SB 403 would have integrated “caste” into the definition of “ancestry” as a characteristic protected from discrimination by California’s Unruh Civil Rights Act and the Fair Employment and Housing Act (FEHA). You can read more about the bill here. Additionally, you should note that Seattle recently became the first city to ban discrimination on the basis of caste, which you can read about here.
4. Governor rejects SB 799, which would have provided unemployment benefits for striking workers. Ebbink rates this surprise as a 5, too. “This veto was somewhat surprising in light of the plethora of labor strike activity and that this was a top priority of labor,” he said. “However, the Governor hinted at a veto several days before at an event where he mentioned fiscal concerns about this bill – so it’s not a complete surprise.”
Recent labor activity and worker strikes — particularly in the entertainment and education industries — led labor groups to resurrect the controversial proposal that would have rendered striking employees eligible for unemployment payments if the strike lasted longer than two weeks. Even though SB 799 was not signed by the Governor, strike activity is anticipated to continue to escalate in California as we head into 2024. Also, since the current outstanding debt that is owed by California to the federal government for UI loans was one of the main reasons cited by the Governor for not signing this bill, it is likely that this bill will be reintroduced in future legislative sessions once the existing debt has been paid off. You can read more about it here.
5. Family caregiver status would have been added to anti-discrimination law under AB 524. Ebbink ranks this veto as only a 3 on the surprise scale. “As noble as the intentions behind this bill were, the legislation contained no meaningful definition of 'family caregiver,' so it would have been exceedingly difficult to comply with,” he observed.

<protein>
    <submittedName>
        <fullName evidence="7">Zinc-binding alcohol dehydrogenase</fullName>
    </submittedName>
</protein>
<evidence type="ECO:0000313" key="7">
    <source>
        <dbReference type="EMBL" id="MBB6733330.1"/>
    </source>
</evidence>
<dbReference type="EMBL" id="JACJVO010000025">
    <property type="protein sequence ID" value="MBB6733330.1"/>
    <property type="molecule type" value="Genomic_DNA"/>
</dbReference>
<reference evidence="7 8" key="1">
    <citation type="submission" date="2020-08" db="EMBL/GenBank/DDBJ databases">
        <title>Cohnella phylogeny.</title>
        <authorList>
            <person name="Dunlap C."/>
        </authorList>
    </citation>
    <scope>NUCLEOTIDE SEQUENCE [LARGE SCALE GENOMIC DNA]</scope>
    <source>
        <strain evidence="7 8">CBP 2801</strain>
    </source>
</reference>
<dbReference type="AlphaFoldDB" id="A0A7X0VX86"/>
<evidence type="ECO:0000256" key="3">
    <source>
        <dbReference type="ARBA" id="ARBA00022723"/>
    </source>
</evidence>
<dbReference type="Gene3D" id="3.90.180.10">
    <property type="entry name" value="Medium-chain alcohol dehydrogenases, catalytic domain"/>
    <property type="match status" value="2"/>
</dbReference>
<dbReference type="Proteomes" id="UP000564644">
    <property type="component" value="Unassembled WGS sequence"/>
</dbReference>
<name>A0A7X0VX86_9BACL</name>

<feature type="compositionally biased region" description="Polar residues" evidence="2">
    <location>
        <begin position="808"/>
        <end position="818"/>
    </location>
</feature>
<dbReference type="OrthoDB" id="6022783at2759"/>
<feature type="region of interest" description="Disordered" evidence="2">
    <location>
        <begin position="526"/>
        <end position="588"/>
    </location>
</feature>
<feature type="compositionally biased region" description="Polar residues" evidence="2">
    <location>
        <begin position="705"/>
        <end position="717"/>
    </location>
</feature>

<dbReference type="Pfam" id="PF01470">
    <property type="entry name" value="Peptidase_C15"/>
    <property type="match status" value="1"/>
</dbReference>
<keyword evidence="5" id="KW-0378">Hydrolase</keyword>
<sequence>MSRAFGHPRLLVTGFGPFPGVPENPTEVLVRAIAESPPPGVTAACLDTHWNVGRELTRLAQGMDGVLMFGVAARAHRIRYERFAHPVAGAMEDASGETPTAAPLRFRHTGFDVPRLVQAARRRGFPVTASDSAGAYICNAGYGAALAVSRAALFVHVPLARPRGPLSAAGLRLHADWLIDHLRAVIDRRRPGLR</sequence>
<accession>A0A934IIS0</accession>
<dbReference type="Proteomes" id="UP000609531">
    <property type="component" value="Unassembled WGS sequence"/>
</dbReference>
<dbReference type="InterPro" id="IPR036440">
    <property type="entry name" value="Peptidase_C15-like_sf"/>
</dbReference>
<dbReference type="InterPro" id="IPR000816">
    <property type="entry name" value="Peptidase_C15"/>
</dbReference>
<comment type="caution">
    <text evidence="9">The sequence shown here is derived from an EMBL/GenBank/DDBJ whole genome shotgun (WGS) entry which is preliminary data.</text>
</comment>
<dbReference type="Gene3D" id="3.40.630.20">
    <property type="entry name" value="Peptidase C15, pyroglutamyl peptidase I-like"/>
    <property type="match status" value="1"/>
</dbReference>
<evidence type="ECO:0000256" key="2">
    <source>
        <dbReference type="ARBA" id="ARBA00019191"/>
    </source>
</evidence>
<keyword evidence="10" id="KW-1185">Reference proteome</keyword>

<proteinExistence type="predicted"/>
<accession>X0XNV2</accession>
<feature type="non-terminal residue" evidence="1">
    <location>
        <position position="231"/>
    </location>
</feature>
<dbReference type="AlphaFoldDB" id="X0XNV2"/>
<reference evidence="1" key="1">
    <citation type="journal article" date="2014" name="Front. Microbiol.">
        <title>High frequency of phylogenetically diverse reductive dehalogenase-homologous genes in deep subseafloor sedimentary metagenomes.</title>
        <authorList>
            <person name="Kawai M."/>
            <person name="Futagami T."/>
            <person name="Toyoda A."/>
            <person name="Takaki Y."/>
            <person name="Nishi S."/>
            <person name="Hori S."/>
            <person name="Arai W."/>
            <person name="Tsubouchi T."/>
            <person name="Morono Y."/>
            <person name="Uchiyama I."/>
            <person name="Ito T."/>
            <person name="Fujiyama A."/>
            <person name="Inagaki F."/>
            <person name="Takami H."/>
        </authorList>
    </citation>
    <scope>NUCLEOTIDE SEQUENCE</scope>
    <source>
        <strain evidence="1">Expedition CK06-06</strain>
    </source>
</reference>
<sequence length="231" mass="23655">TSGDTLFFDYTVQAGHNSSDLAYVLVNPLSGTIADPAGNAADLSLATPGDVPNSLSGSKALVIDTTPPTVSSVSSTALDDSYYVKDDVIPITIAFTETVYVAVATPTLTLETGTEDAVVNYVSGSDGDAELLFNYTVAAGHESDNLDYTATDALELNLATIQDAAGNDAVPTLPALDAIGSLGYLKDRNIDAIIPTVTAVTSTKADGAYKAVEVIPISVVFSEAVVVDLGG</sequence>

AB 524 would have incorporated “family caregiver status” as a characteristic protected from discrimination under FEHA. The bill would have caused employers significant headaches since it defined “family caregiver status” extremely broadly and would have created an entirely new category of protected employees, noted Fisher Phillips attorneys Alexandra Mills and David Witkin.
The bill defined a “family caregiver” as “a person who provides direct care to a spouse, child, parent, sibling, grandparent, grandchild, or domestic partner.” The definition also included any person identified by an existing employee as a “designated person” under the CFRA and FMLA. Because more than 4.4 million Californians are estimated to provide care to family, relatives, and friends, nearly every employer in the state would have been impacted.
“While I appreciate the intent of this bill, I am concerned about the large burden it will place on employers, particularly small businesses, especially given the ambiguous nature of the language,” Newsom said.
Should you need assistance with updating your employee handbook or revising your policies related to new California workplace requirements, please contact your Fisher Phillips attorney, the authors of this insight, or any of our attorneys in our California offices. We will continue to monitor for updates, so make sure you subscribe to Fisher Phillips’ Insight System to gather the most up-to-date information on the workplace.
- Consumer Privacy Team
- Data Security and Workplace Privacy
- Employee Leaves and Accommodations
- Employment Discrimination and Harassment
- Employee Defection and Trade Secrets
- Government Relations
- Labor Relations
- Litigation and Trials
- Wage and Hour
- Workplace Safety and Catastrophe Management